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Gus Van Horn blog

Reblogged:Internet Tax Update

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A conservative is sounding the alarm I did a few years ago about an Internet sales tax. An upcoming Supreme Court decision may effectively enact one, but Ken Blackwell, head of the National Taxpayers Union and the Club for Growth, warns of more danger down the pike:

Absent a renewed appreciation for individual rights, we will continue to get "representation" like this from both parties -- and more taxation. (Image via Pixabay.)
The coming court decision is not the only danger to small businesses. In recent years, many members of Congress, including Republicans who should oppose higher taxes, have tried to advance legislation that would allow such Internet taxes. During the omnibus spending bill debate, members tried to include this tax -- with the support of Speaker Ryan. Many believe there will be another attempt during a lame duck session. With Republicans having great success in cutting taxes, rolling back regulation and turning the economy around, the last thing we need to do is allow higher taxes and more intrusive government -- as an Internet sales tax would do. Polls have consistently shown that Americans overwhelmingly oppose an Internet sales tax.
I applaud Blackwell's opposition to such a tax, as well as also bringing to light another problem it might usher in:
[D]ismantling the physical presence protection for remote retail sales could throw open the floodgates for states to aggressively attempt enforcement of not just their states tax laws, but also business and individual income tax rules, and even activist regulatory obligations on out-of-state entities.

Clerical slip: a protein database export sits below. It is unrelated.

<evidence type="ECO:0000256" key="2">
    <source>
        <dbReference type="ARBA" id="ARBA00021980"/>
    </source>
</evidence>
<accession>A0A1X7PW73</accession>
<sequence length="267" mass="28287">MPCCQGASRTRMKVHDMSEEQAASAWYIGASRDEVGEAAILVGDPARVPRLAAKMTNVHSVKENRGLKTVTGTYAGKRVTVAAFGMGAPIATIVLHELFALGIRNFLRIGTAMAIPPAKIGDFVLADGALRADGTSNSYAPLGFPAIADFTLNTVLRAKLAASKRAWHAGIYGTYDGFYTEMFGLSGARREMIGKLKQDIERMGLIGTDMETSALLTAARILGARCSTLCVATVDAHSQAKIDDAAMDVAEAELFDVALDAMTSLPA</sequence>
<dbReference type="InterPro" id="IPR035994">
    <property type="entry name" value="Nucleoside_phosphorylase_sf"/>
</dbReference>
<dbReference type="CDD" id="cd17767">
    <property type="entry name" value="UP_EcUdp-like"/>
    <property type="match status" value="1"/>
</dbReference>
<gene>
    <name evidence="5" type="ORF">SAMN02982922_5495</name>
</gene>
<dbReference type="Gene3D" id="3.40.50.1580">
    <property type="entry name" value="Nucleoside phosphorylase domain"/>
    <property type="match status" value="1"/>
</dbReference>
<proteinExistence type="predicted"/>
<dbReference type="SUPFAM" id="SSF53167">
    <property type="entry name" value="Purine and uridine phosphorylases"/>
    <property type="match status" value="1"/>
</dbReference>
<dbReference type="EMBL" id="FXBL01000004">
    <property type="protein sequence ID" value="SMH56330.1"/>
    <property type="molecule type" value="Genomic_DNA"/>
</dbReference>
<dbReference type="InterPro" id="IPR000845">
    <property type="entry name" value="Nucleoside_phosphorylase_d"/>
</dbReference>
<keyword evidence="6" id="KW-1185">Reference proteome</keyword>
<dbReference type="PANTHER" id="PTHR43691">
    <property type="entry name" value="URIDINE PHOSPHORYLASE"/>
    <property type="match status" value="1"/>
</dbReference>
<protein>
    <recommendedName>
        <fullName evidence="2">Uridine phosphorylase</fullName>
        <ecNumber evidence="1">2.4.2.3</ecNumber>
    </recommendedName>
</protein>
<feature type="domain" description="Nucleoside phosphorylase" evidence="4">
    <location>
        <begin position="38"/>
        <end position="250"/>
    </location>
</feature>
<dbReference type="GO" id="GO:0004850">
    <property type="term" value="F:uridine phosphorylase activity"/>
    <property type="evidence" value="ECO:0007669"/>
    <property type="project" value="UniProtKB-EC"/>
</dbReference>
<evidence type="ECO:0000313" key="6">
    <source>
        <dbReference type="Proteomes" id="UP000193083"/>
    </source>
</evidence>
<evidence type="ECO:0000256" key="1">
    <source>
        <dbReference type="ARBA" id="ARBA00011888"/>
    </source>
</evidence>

That noted, there are several arguments Blackwell marshals that, although they might stop this attempt at enacting the tax, are no substitute for making a moral stand for individual rights (which would include ultimately phasing out taxation). To name a few: (1) Even if the tax were popular, it would be wrong to impose it; (2) Even if it were easy for businessmen to comply, it would remain wrong to take their money; and (3) It is wrong to "stick it" to any business whose profits have been earned honestly, regardless of its size or income.

I appreciate many aspects of this piece, but if conservatives want to quit seeing their political efforts amounting only to temporary holding actions against an every-expanding entitlement state, they should start doing a few things differently. For starters, they should leave it to the left to praise unlimited majority rule, redistribution of income, and plundering the productive.

-- CAV

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